Young brands put sustainability first at New York Fashion Week
Emma Gage, founder of fashion brand Melke, started the brand after losing her job in the fashion industry to COVID-19 two years ago. Melke made her debut at New York Fashion Week 2022 this season - with a focus on sustainability.
The 26-year-old from Minnesota is not the first to bet on the trend at a time when the fashion industry has faced criticism for its impact on the environment.
Another designer, Olivia Cheng, 23, told AFP, "Everyone wants to be a part of this conversation now."
Her brand Dauphinette — known for its jewelry and clothing made from real flowers — was first featured on the official New York Fashion Week calendar and was shown at a Chinatown restaurant over the weekend.
Gage cited hemp, organic cotton and recycled fabrics as materials that are less harmful to the environment, and expressed her mission to buy materials from companies committed to respecting human rights.
"I never want to come out and say, yes, everything is 100 percent sustainable, everything is perfect, because that's a lie," she said.
Speaking from her studio in Brooklyn's Bushwick neighborhood, a fashion district for New York's creatives, Gage said she's "focused on making pieces that last."
Zero plastic? Still elusive
"Zero plastic" remains an elusive goal at the moment, she said, as synthetic materials often slip into recyclable fabrics.
So focus on durability and make use of every piece of fabric you have on hand: Gage, for example, has created "scrap bags" made from small pieces of material.
Gage's favorite pieces aren't heavy or elegant evening gowns, but humble sweaters, and she uses embroidered patterns in every collection—flowers, fish and now sheep grace her pieces.
But keeping it simple doesn't mean less creativity. The designer's second collection - inspired by Anne Carson's book Autobiography of Red - emphasises this strong colour, often incorporating darker tones and using edges reminiscent of lava flows.
For the Fall/Winter 2022 collection, due to be released on Tuesday, Gage wanted to evoke memories of a trip to a medieval castle in Ireland and her discovery of a falcon: "A symbiosis of two predators working together - you have a human and a bird trying to working together with a common goal.”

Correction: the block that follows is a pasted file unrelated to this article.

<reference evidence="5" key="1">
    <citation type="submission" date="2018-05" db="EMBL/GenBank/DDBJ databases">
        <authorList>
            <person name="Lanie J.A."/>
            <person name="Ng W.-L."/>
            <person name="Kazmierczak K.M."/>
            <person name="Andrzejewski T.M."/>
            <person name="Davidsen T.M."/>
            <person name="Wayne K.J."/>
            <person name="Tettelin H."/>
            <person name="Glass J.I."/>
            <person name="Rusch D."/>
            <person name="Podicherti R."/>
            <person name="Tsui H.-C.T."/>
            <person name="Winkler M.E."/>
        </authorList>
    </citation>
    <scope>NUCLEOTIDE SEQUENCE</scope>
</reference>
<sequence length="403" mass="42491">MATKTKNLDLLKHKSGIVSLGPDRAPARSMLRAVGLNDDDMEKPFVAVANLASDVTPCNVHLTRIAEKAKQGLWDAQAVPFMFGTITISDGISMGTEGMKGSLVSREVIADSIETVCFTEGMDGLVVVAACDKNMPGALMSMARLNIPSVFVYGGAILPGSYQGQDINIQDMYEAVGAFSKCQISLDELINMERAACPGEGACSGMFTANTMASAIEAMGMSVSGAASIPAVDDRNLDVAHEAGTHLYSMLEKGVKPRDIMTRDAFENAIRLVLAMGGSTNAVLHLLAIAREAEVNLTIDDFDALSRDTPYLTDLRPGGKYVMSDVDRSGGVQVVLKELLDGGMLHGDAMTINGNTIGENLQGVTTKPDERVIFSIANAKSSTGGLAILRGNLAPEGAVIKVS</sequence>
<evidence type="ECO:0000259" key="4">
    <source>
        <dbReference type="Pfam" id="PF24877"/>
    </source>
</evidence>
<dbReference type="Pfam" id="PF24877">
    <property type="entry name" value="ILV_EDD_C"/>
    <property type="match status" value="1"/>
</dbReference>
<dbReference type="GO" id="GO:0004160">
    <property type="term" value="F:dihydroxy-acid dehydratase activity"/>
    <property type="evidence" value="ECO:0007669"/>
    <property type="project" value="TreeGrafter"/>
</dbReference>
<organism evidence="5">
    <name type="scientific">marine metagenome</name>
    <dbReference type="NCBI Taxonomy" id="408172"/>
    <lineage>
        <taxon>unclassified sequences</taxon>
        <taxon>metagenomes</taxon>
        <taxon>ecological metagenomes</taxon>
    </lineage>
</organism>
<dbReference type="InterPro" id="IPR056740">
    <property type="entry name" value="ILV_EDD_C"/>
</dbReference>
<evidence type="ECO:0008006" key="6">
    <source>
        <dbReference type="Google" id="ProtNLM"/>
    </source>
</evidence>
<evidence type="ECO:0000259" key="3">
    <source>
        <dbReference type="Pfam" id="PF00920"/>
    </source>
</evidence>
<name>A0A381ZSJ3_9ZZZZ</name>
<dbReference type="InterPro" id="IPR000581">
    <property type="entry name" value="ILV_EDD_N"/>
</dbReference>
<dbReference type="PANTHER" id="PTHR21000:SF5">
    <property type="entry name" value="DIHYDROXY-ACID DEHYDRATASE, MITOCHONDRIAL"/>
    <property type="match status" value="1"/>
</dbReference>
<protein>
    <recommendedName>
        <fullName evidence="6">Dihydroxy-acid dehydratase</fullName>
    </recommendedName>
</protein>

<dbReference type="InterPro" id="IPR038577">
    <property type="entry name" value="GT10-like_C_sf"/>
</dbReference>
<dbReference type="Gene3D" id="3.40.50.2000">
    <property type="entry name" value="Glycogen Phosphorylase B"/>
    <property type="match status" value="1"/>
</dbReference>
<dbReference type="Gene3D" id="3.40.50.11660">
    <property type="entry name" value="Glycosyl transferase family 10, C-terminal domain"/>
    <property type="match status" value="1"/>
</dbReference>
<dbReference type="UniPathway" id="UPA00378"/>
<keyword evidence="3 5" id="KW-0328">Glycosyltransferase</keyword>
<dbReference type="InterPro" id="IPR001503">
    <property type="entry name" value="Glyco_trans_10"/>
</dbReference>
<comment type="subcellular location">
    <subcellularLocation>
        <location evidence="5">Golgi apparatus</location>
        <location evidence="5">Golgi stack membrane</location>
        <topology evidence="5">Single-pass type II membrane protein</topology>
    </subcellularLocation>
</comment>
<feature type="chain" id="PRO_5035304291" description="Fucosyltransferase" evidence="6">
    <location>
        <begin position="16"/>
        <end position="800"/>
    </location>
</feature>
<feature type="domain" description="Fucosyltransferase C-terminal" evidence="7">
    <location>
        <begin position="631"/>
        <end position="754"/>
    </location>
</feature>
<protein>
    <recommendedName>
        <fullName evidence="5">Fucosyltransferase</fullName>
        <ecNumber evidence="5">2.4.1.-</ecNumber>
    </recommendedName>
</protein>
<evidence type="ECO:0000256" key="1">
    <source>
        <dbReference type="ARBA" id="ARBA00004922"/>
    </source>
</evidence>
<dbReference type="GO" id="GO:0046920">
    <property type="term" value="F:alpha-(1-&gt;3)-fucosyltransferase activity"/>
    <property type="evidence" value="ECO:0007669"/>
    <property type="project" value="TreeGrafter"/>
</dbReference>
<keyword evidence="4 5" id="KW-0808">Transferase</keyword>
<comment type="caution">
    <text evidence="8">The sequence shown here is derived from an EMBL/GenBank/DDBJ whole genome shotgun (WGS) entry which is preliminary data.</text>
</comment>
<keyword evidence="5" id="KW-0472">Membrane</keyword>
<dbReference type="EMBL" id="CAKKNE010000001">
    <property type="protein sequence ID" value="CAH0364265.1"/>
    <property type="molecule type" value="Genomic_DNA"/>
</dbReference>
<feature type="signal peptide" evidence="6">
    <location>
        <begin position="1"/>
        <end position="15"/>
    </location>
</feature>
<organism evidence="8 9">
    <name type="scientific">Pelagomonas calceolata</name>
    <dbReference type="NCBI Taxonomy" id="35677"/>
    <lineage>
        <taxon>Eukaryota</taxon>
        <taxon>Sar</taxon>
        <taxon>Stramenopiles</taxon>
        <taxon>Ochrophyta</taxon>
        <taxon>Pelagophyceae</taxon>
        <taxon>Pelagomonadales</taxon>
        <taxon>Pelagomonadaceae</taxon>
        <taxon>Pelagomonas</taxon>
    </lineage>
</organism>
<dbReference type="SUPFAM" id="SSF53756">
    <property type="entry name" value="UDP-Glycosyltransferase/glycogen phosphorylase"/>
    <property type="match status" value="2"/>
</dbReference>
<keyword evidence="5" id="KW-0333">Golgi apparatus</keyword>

Gingko nuts and beetle wings
Cheng's speech on Sunday bet on old clothes and floral materials that have been preserved thanks to what she says is a non-toxic resin.
She also ventured into experiments, offering a dress made of ginkgo biloba and one with beetle wings—a dress she assured died of natural causes, not for her project.
Both designers expressed their preference for local suppliers, but were not opposed to sourcing from elsewhere.
Sourcing only stateside, Gage said, "completely eliminates all the beautiful craftsmanship that exists around the world."
She does face the dilemma of maintaining her brand, which makes ordering items affordable.
"I can't be the only one making things more affordable if they're sustainable," she said. "I need other people to buy what I'm buying so the price can come down," she urged.
But that popularity can create problems of overproduction and waste. Gage tried to solve this problem by creating a line of products that varied in price, the cheapest being a $75 T-shirt.
Cheng, the daughter of Chinese immigrants, has two dresses on display at the Met's current fashion show, and is able to keep prices low for her fruit and floral jewelry, some for under $50.
"The most important thing for me is to remember why we started our mission and how we can take this story further," she said. "And don't get caught up in that grandiose fantasy," she advises.